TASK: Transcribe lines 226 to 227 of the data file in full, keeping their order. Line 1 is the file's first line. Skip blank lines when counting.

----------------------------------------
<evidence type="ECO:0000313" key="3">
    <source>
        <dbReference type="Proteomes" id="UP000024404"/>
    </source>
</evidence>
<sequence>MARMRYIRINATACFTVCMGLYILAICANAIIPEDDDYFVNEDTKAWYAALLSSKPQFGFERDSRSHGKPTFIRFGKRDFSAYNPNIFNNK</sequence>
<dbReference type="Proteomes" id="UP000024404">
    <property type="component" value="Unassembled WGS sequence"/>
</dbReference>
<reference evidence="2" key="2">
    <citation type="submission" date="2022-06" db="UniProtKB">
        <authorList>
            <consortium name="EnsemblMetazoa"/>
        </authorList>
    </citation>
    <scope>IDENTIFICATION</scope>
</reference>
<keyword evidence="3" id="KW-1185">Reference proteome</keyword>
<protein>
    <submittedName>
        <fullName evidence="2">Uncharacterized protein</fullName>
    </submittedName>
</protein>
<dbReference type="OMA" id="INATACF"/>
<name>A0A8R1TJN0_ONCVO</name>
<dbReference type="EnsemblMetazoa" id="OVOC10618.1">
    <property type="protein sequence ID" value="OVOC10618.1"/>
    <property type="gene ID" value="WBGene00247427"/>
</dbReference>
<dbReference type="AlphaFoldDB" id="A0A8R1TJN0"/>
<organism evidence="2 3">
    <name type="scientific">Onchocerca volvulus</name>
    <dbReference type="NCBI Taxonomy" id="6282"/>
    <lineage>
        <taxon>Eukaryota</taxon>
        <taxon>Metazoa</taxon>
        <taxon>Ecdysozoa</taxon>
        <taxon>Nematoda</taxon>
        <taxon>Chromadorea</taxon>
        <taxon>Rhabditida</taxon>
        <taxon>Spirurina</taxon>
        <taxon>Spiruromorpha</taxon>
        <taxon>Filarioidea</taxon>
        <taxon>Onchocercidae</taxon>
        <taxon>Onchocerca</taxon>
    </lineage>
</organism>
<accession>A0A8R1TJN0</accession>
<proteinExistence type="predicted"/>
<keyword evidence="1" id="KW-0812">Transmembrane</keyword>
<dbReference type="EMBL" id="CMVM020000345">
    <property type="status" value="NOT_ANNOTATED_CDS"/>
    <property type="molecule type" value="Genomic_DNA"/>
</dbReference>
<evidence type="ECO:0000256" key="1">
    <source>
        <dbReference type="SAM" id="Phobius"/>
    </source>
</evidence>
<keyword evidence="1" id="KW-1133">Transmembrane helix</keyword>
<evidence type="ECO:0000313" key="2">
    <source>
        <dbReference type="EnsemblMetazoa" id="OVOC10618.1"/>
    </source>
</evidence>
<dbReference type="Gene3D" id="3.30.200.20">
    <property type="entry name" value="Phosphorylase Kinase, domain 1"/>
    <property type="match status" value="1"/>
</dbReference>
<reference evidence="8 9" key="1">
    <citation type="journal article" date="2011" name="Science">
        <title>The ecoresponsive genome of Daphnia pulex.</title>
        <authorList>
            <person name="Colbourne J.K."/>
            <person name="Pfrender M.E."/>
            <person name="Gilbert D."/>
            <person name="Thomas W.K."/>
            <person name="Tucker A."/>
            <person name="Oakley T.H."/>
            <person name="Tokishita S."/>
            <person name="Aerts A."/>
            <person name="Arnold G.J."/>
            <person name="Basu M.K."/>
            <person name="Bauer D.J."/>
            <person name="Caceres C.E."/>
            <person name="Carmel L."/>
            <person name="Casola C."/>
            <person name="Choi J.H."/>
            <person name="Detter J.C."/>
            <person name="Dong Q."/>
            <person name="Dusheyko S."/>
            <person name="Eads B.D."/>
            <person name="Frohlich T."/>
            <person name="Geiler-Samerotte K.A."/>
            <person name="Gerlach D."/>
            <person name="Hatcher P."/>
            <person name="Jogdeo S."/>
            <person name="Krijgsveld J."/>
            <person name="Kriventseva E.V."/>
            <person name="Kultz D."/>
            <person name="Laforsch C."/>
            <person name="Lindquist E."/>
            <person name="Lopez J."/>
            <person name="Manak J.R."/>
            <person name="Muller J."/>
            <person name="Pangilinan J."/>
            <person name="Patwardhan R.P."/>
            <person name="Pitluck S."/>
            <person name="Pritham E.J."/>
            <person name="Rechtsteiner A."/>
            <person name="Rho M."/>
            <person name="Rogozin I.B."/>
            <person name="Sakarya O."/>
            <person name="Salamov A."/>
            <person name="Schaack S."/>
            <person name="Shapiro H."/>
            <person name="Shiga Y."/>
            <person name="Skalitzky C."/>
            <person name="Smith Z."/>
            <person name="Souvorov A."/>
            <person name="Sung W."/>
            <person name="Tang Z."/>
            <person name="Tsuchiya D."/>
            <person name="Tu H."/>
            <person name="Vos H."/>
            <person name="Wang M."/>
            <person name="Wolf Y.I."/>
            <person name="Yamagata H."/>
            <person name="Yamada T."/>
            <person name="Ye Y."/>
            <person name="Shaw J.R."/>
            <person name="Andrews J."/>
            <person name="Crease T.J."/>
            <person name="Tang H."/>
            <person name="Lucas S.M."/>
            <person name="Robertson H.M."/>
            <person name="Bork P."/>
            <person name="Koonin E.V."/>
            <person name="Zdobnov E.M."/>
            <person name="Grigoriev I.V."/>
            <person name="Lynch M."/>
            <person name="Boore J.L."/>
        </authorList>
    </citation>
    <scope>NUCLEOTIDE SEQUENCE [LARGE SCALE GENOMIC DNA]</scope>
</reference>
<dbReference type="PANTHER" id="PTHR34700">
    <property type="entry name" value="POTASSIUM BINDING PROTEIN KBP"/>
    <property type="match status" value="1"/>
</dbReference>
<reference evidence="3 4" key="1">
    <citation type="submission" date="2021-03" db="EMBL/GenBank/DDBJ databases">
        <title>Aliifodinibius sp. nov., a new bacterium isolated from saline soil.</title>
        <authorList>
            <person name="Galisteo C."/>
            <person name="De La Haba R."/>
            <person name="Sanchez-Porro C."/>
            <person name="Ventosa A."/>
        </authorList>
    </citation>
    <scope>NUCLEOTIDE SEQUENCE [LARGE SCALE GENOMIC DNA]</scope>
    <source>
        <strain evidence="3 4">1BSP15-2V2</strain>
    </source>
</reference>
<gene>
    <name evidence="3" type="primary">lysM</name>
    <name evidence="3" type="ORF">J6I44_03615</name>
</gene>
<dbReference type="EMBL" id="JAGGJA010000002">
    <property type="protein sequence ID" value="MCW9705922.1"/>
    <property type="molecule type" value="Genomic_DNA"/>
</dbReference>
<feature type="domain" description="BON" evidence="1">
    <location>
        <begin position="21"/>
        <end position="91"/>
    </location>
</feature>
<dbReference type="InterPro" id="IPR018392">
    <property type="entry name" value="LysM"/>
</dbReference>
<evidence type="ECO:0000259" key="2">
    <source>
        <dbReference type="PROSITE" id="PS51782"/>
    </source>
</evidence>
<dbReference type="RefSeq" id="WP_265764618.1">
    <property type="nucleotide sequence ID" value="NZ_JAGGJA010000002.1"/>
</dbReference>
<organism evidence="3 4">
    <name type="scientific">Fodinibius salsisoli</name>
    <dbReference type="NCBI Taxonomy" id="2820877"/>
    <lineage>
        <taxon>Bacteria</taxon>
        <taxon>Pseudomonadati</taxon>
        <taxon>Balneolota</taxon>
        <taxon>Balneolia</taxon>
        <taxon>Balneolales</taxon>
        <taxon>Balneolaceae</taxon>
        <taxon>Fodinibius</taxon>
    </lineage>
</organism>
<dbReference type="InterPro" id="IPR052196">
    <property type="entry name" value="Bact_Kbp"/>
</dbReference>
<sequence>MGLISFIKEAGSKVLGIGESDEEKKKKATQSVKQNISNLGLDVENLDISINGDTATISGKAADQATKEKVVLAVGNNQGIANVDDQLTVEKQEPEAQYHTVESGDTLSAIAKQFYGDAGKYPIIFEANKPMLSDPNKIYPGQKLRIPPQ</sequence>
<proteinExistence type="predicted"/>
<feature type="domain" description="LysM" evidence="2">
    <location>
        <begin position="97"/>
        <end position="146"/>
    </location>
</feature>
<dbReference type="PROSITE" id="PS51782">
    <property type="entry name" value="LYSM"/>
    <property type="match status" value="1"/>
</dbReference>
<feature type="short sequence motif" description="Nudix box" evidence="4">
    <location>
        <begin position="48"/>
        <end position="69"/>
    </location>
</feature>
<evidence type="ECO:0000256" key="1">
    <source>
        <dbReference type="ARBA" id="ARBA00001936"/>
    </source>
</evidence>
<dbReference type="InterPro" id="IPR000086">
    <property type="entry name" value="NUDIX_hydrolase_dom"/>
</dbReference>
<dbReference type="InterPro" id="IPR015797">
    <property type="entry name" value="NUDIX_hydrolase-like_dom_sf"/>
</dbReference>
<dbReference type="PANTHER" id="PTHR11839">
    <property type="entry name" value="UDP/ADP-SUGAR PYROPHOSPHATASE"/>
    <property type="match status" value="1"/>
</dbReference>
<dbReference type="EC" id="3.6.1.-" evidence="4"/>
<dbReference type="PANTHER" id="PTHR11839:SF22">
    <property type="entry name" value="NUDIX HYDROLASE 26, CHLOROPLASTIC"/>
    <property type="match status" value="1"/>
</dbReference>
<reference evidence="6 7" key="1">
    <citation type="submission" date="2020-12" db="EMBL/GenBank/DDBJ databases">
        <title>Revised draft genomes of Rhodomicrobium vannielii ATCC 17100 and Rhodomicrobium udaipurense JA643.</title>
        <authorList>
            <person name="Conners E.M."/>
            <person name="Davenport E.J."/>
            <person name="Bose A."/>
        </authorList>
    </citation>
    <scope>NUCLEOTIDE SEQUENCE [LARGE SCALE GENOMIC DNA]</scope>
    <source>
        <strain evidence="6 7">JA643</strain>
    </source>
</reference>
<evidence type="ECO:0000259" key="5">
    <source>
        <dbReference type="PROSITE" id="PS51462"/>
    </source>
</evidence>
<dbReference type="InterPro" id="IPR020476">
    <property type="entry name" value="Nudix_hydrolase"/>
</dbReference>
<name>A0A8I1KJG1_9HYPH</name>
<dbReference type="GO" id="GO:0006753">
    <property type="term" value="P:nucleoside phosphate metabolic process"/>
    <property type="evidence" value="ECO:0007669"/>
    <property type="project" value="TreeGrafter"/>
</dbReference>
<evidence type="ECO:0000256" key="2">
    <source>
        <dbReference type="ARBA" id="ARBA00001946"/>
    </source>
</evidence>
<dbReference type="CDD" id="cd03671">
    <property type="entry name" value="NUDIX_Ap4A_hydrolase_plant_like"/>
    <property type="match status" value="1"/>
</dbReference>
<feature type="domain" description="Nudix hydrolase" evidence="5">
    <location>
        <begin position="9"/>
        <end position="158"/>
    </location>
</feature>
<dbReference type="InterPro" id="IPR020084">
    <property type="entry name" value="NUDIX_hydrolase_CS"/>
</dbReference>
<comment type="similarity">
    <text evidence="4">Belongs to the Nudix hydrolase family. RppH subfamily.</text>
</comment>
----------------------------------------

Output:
    <source>
        <dbReference type="ARBA" id="ARBA00001936"/>